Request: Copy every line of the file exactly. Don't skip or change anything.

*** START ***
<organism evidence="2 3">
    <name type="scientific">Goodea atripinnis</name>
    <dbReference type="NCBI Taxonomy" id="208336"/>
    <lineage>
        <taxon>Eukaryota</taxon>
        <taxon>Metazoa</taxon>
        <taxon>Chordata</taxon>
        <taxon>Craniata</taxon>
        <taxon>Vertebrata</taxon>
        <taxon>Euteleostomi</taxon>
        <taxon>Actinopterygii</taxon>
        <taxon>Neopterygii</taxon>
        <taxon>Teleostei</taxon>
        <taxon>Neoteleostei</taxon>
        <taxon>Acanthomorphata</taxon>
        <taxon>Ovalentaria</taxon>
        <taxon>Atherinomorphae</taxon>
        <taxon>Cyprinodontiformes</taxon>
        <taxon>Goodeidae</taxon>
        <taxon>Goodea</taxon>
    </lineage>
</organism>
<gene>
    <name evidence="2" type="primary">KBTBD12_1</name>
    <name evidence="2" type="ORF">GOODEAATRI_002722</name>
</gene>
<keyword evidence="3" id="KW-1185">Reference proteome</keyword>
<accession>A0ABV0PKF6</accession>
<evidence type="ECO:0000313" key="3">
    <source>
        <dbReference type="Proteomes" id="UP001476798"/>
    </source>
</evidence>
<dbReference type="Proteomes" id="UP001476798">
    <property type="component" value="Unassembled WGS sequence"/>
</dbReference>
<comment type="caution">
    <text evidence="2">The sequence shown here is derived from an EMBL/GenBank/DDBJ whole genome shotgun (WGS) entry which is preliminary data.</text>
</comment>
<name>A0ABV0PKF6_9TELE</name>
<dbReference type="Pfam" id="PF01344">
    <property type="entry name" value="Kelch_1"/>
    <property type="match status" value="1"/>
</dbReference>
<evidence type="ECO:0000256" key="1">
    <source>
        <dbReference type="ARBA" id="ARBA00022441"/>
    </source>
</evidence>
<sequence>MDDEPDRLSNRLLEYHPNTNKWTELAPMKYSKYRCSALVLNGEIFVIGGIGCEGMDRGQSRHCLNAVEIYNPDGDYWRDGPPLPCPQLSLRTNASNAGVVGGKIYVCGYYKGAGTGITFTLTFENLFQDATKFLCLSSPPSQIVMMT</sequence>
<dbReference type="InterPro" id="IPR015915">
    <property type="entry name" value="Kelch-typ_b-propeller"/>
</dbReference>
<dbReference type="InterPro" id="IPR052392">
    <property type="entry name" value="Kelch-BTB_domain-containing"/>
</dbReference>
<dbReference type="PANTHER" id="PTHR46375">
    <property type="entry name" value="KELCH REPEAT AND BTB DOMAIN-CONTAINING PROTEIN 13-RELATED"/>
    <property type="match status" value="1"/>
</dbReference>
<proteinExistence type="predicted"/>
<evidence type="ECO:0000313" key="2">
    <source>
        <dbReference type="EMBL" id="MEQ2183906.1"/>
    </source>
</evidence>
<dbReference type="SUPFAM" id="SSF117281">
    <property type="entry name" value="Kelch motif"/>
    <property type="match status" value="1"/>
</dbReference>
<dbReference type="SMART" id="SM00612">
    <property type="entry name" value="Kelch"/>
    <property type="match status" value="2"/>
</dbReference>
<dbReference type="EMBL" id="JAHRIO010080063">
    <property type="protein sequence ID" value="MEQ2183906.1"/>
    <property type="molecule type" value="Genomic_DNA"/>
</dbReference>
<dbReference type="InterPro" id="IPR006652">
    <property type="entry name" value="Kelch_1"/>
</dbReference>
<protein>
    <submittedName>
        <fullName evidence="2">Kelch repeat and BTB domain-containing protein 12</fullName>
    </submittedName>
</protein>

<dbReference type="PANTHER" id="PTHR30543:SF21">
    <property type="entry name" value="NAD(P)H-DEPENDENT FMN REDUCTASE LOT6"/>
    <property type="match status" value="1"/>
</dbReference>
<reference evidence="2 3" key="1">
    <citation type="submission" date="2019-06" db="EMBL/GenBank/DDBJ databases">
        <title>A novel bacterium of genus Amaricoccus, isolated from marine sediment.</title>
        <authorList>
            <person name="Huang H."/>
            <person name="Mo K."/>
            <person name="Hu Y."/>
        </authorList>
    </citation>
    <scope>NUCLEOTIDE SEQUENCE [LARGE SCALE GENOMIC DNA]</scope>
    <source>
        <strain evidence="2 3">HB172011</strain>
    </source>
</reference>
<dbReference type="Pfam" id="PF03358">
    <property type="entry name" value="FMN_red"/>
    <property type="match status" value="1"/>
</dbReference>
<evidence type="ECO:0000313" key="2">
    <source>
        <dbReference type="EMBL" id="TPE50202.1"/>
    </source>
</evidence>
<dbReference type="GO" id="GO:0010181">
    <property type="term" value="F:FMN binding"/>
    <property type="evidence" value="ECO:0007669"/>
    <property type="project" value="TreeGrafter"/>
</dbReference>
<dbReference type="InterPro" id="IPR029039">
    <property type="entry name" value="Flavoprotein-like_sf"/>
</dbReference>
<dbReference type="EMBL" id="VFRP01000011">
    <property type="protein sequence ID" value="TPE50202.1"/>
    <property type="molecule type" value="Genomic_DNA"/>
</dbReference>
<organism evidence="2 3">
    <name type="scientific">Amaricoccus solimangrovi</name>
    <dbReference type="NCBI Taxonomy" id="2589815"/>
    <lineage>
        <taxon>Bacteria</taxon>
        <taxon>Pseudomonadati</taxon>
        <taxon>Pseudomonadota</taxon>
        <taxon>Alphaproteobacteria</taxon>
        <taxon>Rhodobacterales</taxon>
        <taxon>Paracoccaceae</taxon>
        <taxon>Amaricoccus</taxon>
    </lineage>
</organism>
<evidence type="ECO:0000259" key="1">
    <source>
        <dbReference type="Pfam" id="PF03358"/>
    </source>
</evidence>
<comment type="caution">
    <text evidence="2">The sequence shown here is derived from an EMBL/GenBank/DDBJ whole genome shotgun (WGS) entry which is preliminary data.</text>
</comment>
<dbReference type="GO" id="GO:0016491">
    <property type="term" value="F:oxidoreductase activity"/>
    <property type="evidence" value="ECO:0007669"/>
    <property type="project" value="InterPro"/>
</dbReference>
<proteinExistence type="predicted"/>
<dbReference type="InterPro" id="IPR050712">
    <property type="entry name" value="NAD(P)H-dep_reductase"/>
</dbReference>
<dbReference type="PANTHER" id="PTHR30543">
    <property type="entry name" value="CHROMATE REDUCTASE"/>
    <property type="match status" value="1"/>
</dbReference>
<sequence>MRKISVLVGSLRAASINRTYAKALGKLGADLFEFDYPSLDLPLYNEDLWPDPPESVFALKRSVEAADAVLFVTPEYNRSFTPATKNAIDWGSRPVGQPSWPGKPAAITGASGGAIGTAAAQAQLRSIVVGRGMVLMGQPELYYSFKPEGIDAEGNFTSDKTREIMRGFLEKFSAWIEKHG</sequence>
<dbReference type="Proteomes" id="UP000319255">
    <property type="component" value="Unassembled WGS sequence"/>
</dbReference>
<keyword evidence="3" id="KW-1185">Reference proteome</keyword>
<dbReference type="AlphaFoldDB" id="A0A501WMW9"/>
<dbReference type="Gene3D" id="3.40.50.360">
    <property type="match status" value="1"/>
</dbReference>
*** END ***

<organism evidence="2 3">
    <name type="scientific">Goodea atripinnis</name>
    <dbReference type="NCBI Taxonomy" id="208336"/>
    <lineage>
        <taxon>Eukaryota</taxon>
        <taxon>Metazoa</taxon>
        <taxon>Chordata</taxon>
        <taxon>Craniata</taxon>
        <taxon>Vertebrata</taxon>
        <taxon>Euteleostomi</taxon>
        <taxon>Actinopterygii</taxon>
        <taxon>Neopterygii</taxon>
        <taxon>Teleostei</taxon>
        <taxon>Neoteleostei</taxon>
        <taxon>Acanthomorphata</taxon>
        <taxon>Ovalentaria</taxon>
        <taxon>Atherinomorphae</taxon>
        <taxon>Cyprinodontiformes</taxon>
        <taxon>Goodeidae</taxon>
        <taxon>Goodea</taxon>
    </lineage>
</organism>
<gene>
    <name evidence="2" type="primary">KBTBD12_1</name>
    <name evidence="2" type="ORF">GOODEAATRI_002722</name>
</gene>
<keyword evidence="3" id="KW-1185">Reference proteome</keyword>
<accession>A0ABV0PKF6</accession>
<evidence type="ECO:0000313" key="3">
    <source>
        <dbReference type="Proteomes" id="UP001476798"/>
    </source>
</evidence>
<dbReference type="Proteomes" id="UP001476798">
    <property type="component" value="Unassembled WGS sequence"/>
</dbReference>
<comment type="caution">
    <text evidence="2">The sequence shown here is derived from an EMBL/GenBank/DDBJ whole genome shotgun (WGS) entry which is preliminary data.</text>
</comment>
<name>A0ABV0PKF6_9TELE</name>
<dbReference type="Pfam" id="PF01344">
    <property type="entry name" value="Kelch_1"/>
    <property type="match status" value="1"/>
</dbReference>
<evidence type="ECO:0000256" key="1">
    <source>
        <dbReference type="ARBA" id="ARBA00022441"/>
    </source>
</evidence>
<sequence>MDDEPDRLSNRLLEYHPNTNKWTELAPMKYSKYRCSALVLNGEIFVIGGIGCEGMDRGQSRHCLNAVEIYNPDGDYWRDGPPLPCPQLSLRTNASNAGVVGGKIYVCGYYKGAGTGITFTLTFENLFQDATKFLCLSSPPSQIVMMT</sequence>
<dbReference type="InterPro" id="IPR015915">
    <property type="entry name" value="Kelch-typ_b-propeller"/>
</dbReference>
<dbReference type="InterPro" id="IPR052392">
    <property type="entry name" value="Kelch-BTB_domain-containing"/>
</dbReference>
<dbReference type="PANTHER" id="PTHR46375">
    <property type="entry name" value="KELCH REPEAT AND BTB DOMAIN-CONTAINING PROTEIN 13-RELATED"/>
    <property type="match status" value="1"/>
</dbReference>
<proteinExistence type="predicted"/>
<evidence type="ECO:0000313" key="2">
    <source>
        <dbReference type="EMBL" id="MEQ2183906.1"/>
    </source>
</evidence>
<dbReference type="SUPFAM" id="SSF117281">
    <property type="entry name" value="Kelch motif"/>
    <property type="match status" value="1"/>
</dbReference>
<dbReference type="SMART" id="SM00612">
    <property type="entry name" value="Kelch"/>
    <property type="match status" value="2"/>
</dbReference>
<dbReference type="EMBL" id="JAHRIO010080063">
    <property type="protein sequence ID" value="MEQ2183906.1"/>
    <property type="molecule type" value="Genomic_DNA"/>
</dbReference>
<dbReference type="InterPro" id="IPR006652">
    <property type="entry name" value="Kelch_1"/>
</dbReference>
<protein>
    <submittedName>
        <fullName evidence="2">Kelch repeat and BTB domain-containing protein 12</fullName>
    </submittedName>
</protein>

<dbReference type="PANTHER" id="PTHR30543:SF21">
    <property type="entry name" value="NAD(P)H-DEPENDENT FMN REDUCTASE LOT6"/>
    <property type="match status" value="1"/>
</dbReference>
<reference evidence="2 3" key="1">
    <citation type="submission" date="2019-06" db="EMBL/GenBank/DDBJ databases">
        <title>A novel bacterium of genus Amaricoccus, isolated from marine sediment.</title>
        <authorList>
            <person name="Huang H."/>
            <person name="Mo K."/>
            <person name="Hu Y."/>
        </authorList>
    </citation>
    <scope>NUCLEOTIDE SEQUENCE [LARGE SCALE GENOMIC DNA]</scope>
    <source>
        <strain evidence="2 3">HB172011</strain>
    </source>
</reference>
<dbReference type="Pfam" id="PF03358">
    <property type="entry name" value="FMN_red"/>
    <property type="match status" value="1"/>
</dbReference>
<evidence type="ECO:0000313" key="2">
    <source>
        <dbReference type="EMBL" id="TPE50202.1"/>
    </source>
</evidence>
<dbReference type="GO" id="GO:0010181">
    <property type="term" value="F:FMN binding"/>
    <property type="evidence" value="ECO:0007669"/>
    <property type="project" value="TreeGrafter"/>
</dbReference>
<dbReference type="InterPro" id="IPR029039">
    <property type="entry name" value="Flavoprotein-like_sf"/>
</dbReference>
<dbReference type="EMBL" id="VFRP01000011">
    <property type="protein sequence ID" value="TPE50202.1"/>
    <property type="molecule type" value="Genomic_DNA"/>
</dbReference>
<organism evidence="2 3">
    <name type="scientific">Amaricoccus solimangrovi</name>
    <dbReference type="NCBI Taxonomy" id="2589815"/>
    <lineage>
        <taxon>Bacteria</taxon>
        <taxon>Pseudomonadati</taxon>
        <taxon>Pseudomonadota</taxon>
        <taxon>Alphaproteobacteria</taxon>
        <taxon>Rhodobacterales</taxon>
        <taxon>Paracoccaceae</taxon>
        <taxon>Amaricoccus</taxon>
    </lineage>
</organism>
<evidence type="ECO:0000259" key="1">
    <source>
        <dbReference type="Pfam" id="PF03358"/>
    </source>
</evidence>
<comment type="caution">
    <text evidence="2">The sequence shown here is derived from an EMBL/GenBank/DDBJ whole genome shotgun (WGS) entry which is preliminary data.</text>
</comment>
<dbReference type="GO" id="GO:0016491">
    <property type="term" value="F:oxidoreductase activity"/>
    <property type="evidence" value="ECO:0007669"/>
    <property type="project" value="InterPro"/>
</dbReference>
<proteinExistence type="predicted"/>
<dbReference type="InterPro" id="IPR050712">
    <property type="entry name" value="NAD(P)H-dep_reductase"/>
</dbReference>
<dbReference type="PANTHER" id="PTHR30543">
    <property type="entry name" value="CHROMATE REDUCTASE"/>
    <property type="match status" value="1"/>
</dbReference>
<sequence>MRKISVLVGSLRAASINRTYAKALGKLGADLFEFDYPSLDLPLYNEDLWPDPPESVFALKRSVEAADAVLFVTPEYNRSFTPATKNAIDWGSRPVGQPSWPGKPAAITGASGGAIGTAAAQAQLRSIVVGRGMVLMGQPELYYSFKPEGIDAEGNFTSDKTREIMRGFLEKFSAWIEKHG</sequence>
<dbReference type="Proteomes" id="UP000319255">
    <property type="component" value="Unassembled WGS sequence"/>
</dbReference>
<keyword evidence="3" id="KW-1185">Reference proteome</keyword>
<dbReference type="AlphaFoldDB" id="A0A501WMW9"/>
<dbReference type="Gene3D" id="3.40.50.360">
    <property type="match status" value="1"/>
</dbReference>